MC1635: Randomized Phase III Trial of Hypofractionated Radiotherapy to the Whole Breast After Breast Conserving Surgery

C. S. Thorpe, T. A. DeWees, K. S. Corbin, L. A. McGee, R. W. Mutter, L. A. Vallow, D. Shumway, T. Z. Vern-Gross, M. Y. Halyard, S. R. Keole, S. S. Park, W. W. Wong, B. A. Pockaj, S. Mclaughlin, M. A. Golafshar, G. F. Bulman, C. E. Vargas

Research output: Contribution to journalArticlepeer-review

Abstract

PURPOSE/OBJECTIVE(S): Hypofractionated radiation therapy (RT) for localized breast cancer improves patient convenience and reduces treatment cost. Here, we report the early results of MC1635 randomized trial. MATERIALS/METHODS: Between 04/04/2018 and 02/11/2020, patients with localized breast cancer (T1-T3, N0-N1, M0) managed with breast conserving surgery (BCS) were enrolled. Patients were randomized to receive whole breast RT with moderate hypofractionation to 40 Gy in 15 fractions (Arm A) or extreme hypofractionation to 25 Gy in 5 fractions (Arm B). An optional concurrent integrated boost to 48 Gy on Arm A or 30 Gy on Arm B was allowed. All patients were treated daily (Monday-Friday). Analysis of early toxicity (< 3 months), late toxicity (> 3 months), quality of life (QOL), cosmesis, and Patient-Reported Outcomes version of the Common Terminology Criteria for Adverse Events (PRO-CTCAE) were done. QOL was assessed with patient-reported outcomes measurement information system (PROMIS), overall Linear Analogue Self-Assessment (LASA), and The Breast Cancer Treatment Outcome Scale (BCTOS). Deterioration of cosmesis was defined as going from excellent/good to fair/poor or from fair to poor according to the Harvard Cosmesis Scale. RESULTS: One hundred seven patients were randomized to either Arm A (n = 54) or Arm B (n = 53). Median follow-up was 20 months. Patient characteristics included: IDC 55%, ILC 20%, mixed 7%, DCIS 16%, other 3%; grade 1 or 2 72%, grade 3 28%; triple negative 9%, ER/PR+ 84%, and Her2+ 7%. Treatment characteristics included: sentinel lymph node biopsy 68%, axillary lymph node dissection 32%; spot scanned proton therapy 50%, 3D conformal x-rays 50%; and an integrated boost 21%. No significant differences in any characteristics were noted between the two arms. No grade 3 toxicities occurred on either arm. Grade 2 toxicities were seen in 7.4% of Arm A and 7.5% of Arm B. This primarily consisted of radiation dermatitis (6 patients) with 1 patient with fibrosis and 1 patient with lymphedema. Deterioration in cosmesis ≥ 3 months after RT was seen in 1.6% of Arm A and 1.7% of Arm B (P = 0.4). The average Harvard Cosmesis score was similar between arms at all timepoints. QOL was similar between arms, as well. Patient-reported radiation skin burns of 'moderate to severe' as assessed by PRO-CTCAE were more commonly reported in Arm A (58.7%) vs Arm B (27.9%) (odds ratio 3.7, CI 1.5-8.9; P = 0.004). Patient satisfaction with treatment was very high with more than 98% of patients in both arms saying that they would do RT again. No cancer recurrences or deaths have been seen in either arm. CONCLUSION: Our early analysis of our randomized study suggests that extreme hypofractionation using 25 Gy in 5 fractions is well-tolerated and as safe as moderate hypofractionation. Patient-reported radiation skin burns were 3.7 times less likely with 25 Gy in 5 fractions. Further follow-up is warranted.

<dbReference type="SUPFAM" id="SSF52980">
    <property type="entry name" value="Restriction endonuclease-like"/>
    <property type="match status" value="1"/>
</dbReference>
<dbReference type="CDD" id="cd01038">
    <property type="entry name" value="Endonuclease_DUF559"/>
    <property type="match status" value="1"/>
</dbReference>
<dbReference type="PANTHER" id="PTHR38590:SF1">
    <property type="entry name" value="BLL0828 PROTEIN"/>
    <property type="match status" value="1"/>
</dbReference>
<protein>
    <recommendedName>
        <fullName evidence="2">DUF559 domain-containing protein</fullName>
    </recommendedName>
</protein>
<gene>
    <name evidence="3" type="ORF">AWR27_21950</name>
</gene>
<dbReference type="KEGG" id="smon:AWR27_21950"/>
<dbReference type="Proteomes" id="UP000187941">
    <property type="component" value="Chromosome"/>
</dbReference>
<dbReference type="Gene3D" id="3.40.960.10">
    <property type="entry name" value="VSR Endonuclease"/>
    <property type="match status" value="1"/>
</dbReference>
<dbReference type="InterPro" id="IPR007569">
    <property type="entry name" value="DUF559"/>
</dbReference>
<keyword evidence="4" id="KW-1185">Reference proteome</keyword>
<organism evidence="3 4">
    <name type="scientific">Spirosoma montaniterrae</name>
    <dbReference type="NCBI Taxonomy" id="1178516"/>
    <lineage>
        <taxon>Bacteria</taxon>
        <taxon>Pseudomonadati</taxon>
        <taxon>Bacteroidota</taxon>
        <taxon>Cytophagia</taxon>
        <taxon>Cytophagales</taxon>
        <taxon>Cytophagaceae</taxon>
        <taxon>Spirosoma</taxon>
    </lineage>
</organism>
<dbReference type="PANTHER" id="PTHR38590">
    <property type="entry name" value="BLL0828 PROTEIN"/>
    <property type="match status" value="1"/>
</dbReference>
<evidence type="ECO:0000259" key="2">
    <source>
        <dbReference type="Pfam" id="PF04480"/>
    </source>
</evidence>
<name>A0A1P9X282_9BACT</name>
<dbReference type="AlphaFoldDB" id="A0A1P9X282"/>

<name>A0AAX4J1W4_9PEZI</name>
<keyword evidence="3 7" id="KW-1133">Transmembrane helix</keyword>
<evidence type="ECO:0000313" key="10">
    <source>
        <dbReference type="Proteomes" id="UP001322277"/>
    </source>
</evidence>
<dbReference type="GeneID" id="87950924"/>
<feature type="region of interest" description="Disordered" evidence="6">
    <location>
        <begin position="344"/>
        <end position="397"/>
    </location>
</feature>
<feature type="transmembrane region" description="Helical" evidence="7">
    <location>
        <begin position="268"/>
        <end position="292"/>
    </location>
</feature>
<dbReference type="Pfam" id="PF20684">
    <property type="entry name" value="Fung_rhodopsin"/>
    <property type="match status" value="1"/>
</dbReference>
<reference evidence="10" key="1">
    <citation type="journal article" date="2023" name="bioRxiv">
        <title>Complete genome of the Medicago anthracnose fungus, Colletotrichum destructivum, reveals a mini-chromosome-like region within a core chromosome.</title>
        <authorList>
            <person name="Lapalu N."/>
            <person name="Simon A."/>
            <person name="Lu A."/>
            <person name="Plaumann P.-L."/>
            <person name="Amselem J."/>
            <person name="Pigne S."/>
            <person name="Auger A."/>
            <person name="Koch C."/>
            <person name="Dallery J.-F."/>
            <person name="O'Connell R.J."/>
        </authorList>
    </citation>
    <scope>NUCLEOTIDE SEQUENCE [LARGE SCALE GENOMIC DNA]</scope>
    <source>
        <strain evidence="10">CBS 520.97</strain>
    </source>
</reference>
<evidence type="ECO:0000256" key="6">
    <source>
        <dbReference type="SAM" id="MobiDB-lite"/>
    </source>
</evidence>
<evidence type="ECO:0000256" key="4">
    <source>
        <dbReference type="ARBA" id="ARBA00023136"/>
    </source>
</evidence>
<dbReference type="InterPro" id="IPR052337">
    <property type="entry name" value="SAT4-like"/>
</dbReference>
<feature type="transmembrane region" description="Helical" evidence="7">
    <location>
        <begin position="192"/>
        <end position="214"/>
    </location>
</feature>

Original languageEnglish (US)
Pages (from-to)S6-S7
JournalInternational journal of radiation oncology, biology, physics
Volume111
Issue number3
DOIs
StatePublished - Nov 1 2021

ASJC Scopus subject areas

  • Radiation
  • Oncology
  • Radiology Nuclear Medicine and imaging
  • Cancer Research

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